Sunday, May 28, 2023

Corus formally applies to air news/talk on FM in Calgary, questions viability of AM

Corus Entertainment has formally applied to amend the licence of CFGQ-FM Calgary to add an AM rebroadcasting transmitter for the station, while revoking the licence for its current Calgary AM, 770 CHQR.

The move comes more than five months after Corus Radio moved to flip its Classic Rocker Q107, which was formerly broadcast on CFGQ-FM, to simulcast CHQR’s news/talk programming on FM. That prompted the CRTC to question whether Corus was in compliance.

Corus says it intends to deliver CHQR’s current news/talk programming line-up – deemed a “specialty” format by broadcasting regulations on an FM station – in addition to requesting an added condition of licence for CFGQ-FM ensuring that more than 50% of all programming broadcast each week consists of material from Category 1 – Spoken Word.

“CHQR is a legacy AM station that has served generations of Albertans with timely news, talk and information content. However…the station continues to suffer from technical limitations in downtown Calgary and surrounding areas,” reads the Corus application. “To address these issues, in 2011, Corus applied for a new nested FM transmitter for CHQR. The CRTC denied that request, holding that it would have given us a third FM “presence” in Calgary, which would have infringed the Common Ownership Policy (“COP”). Since then, CHQR’s signal issues have worsened.”

Image Credit: Alamy

Corus says over the same period, the economics of the Calgary radio market have become more challenging with a 32% drop in total market revenues since 2019 that have not materially improved.

“Given its technical limitations as an AM station, CHQR faces a uniquely challenging future, and so therefore does the news, talk and information content it delivers to Calgarians,” the application states. The network maintains that shifting CHQR’s programming line-up to an FM frequency would enable Corus “to properly serve a segment of the audience that CHQR has been licensed to serve for nearly six decades, but which it can no longer consistently reach on an AM frequency alone.”

Viability of AM radio

The application questions the viability of AM going forward, citing, in addition to CHQR-AM’s unique reception challenges, RF noise floor from electrical devices like flat screen televisions, power lines and phone chargers. While AM receiver manufacturers have attempted to mitigate interference issues by using a narrower receiving bandwidth, Corus says that can generally lead to a “tin can” effect resulting in a loss of audience to FM, satellite radio, and online streaming services with better sound quality. With electric vehicles accounting for an increasing proportion of transport on Canadian roads, the broadcaster says the conflict between electromagnetic fields that operate in the same frequencies as AM radio signals are cancelling out AM frequencies.

“AM radio is already struggling to reach audiences. According to Numeris, in Fall 2022, it reached just 27.1 percent of Canadians in the Adult 25-54 demographic. This trend threatens to worsen as electric vehicles account for a greater proportion of the market. The Canadian government has set a mandatory target for all new light-duty cars and passenger trucks sales to be zero-emission by 2035,” states the application. “Permanently shifting CHQR’s programming line-up to an FM signal, while retaining its place on the AM dial, would enable us to properly serve a segment of the audience that CHQR has been licensed to serve for nearly six decades, but which it can no longer consistently reach on the AM band alone.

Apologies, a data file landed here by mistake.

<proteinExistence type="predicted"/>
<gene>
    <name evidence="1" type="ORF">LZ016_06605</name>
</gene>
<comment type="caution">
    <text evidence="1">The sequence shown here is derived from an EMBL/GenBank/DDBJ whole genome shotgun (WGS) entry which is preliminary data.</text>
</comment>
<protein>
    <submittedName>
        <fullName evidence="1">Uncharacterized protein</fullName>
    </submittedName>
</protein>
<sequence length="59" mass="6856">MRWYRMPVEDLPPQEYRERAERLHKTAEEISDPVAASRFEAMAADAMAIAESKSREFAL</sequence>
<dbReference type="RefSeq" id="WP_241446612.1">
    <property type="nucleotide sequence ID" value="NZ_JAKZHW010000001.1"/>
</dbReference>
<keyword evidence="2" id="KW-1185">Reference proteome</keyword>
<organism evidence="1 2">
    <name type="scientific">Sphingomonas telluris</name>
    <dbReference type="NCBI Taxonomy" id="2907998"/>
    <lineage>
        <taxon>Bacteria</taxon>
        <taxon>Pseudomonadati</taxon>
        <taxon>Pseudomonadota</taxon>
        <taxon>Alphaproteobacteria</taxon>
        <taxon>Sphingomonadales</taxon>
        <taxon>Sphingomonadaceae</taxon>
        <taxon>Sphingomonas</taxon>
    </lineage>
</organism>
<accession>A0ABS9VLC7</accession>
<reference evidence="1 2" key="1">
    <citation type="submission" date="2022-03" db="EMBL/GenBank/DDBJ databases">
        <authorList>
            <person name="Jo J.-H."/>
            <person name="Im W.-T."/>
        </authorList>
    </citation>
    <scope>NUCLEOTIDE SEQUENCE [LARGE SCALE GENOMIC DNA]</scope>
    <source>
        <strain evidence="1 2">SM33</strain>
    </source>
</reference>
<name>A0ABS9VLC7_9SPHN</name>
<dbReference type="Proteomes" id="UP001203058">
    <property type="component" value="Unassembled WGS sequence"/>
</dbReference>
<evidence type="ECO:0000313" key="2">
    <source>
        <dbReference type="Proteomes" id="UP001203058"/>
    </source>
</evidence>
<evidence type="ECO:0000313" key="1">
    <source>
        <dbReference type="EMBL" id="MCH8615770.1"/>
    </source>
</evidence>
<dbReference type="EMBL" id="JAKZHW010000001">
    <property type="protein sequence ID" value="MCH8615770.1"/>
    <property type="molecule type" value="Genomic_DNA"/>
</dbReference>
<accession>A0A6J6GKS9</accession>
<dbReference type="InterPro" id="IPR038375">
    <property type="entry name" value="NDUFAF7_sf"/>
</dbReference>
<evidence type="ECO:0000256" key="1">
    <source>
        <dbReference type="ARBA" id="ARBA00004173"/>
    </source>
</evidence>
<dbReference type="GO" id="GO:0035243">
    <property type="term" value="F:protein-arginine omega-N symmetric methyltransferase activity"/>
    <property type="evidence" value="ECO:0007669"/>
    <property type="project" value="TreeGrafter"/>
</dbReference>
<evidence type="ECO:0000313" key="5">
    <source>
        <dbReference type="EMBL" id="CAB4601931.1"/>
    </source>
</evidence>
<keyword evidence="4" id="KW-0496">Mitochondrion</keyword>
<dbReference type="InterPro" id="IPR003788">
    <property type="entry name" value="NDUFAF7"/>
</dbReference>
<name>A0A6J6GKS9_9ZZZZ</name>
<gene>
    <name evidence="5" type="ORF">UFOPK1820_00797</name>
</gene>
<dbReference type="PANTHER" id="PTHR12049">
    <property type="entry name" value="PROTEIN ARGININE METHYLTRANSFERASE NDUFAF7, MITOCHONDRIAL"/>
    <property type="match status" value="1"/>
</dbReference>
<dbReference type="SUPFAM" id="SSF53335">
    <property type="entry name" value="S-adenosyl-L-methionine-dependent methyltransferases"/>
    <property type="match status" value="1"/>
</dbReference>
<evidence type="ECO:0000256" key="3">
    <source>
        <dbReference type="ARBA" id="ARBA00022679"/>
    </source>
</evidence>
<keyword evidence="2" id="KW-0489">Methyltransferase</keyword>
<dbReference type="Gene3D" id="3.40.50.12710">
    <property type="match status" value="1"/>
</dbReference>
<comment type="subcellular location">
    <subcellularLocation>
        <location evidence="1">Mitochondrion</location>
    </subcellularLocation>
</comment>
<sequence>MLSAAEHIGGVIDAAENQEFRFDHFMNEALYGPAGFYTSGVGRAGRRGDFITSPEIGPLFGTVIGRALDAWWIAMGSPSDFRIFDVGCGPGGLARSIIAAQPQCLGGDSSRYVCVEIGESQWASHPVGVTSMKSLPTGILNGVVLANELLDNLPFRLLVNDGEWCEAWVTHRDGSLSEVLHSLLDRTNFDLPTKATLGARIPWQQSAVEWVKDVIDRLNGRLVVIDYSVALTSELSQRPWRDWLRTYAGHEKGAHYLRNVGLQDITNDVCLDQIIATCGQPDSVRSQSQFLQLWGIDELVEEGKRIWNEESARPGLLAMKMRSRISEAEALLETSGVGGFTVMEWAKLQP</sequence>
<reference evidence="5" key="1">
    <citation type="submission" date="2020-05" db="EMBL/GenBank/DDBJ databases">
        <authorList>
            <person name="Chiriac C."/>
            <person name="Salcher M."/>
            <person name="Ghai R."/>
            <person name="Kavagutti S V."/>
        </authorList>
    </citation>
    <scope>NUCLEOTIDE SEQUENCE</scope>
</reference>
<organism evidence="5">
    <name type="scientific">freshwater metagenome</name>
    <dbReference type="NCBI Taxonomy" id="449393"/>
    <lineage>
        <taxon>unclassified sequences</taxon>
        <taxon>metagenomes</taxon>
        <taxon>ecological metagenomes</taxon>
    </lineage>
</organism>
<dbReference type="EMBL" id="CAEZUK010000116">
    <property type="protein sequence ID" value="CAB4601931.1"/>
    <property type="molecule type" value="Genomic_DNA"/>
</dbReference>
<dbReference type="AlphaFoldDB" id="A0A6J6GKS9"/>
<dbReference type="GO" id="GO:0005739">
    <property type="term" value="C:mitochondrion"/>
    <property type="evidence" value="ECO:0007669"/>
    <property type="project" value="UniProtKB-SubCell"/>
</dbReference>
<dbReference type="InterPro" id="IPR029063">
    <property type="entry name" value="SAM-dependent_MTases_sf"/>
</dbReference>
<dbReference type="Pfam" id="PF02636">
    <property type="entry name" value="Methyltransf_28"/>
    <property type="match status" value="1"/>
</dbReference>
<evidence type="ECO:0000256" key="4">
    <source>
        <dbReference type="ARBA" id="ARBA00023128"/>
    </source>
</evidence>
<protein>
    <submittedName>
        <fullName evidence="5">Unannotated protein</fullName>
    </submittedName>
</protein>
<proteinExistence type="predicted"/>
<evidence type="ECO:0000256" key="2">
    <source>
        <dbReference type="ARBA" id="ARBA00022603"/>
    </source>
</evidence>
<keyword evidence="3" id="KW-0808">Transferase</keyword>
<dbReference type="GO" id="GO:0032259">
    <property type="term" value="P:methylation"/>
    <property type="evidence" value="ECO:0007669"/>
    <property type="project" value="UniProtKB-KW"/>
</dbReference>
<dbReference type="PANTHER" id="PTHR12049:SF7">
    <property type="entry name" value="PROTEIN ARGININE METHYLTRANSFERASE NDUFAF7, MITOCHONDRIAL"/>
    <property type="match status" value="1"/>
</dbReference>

Corus says its hope is that by delivering CHQR programming on FM, the station will attract new listeners, particularly in younger demos, pointing to the audience success of CBC Radio One on FM.

“Put simply, there are compelling technical and financial reasons to support this application and we believe it is strongly in the public interest. Removing a mainstream musical FM station, as we propose, would promote better balance in an overcrowded market with minimal technical and competitive impact on other incumbent stations. Most importantly, it would support news, talk and information content – the most vital and economically challenged category of programming – on Calgary commercial radio,” stated Corus.

The Part 1 application is open to comments until June 23.


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Connie Thiessen
Connie Thiessenhttps://broadcastdialogue.com
Connie has worked coast-to-coast as a reporter, editor, anchor and host at CKNW and News 1130 in Vancouver, News 95.7 and CBC in Halifax, and CFCW Edmonton, among other stations. With a passion for music, film and community service, she led News 95.7 to a 2013 Atlantic Journalism Award and regional RTDNA award for Best Radio Newscast. More recently, she was nominated for Music Journalist of the Year at Canadian Music Week 2019. To report a typo or error please email - corrections@broadcastdialogue.com

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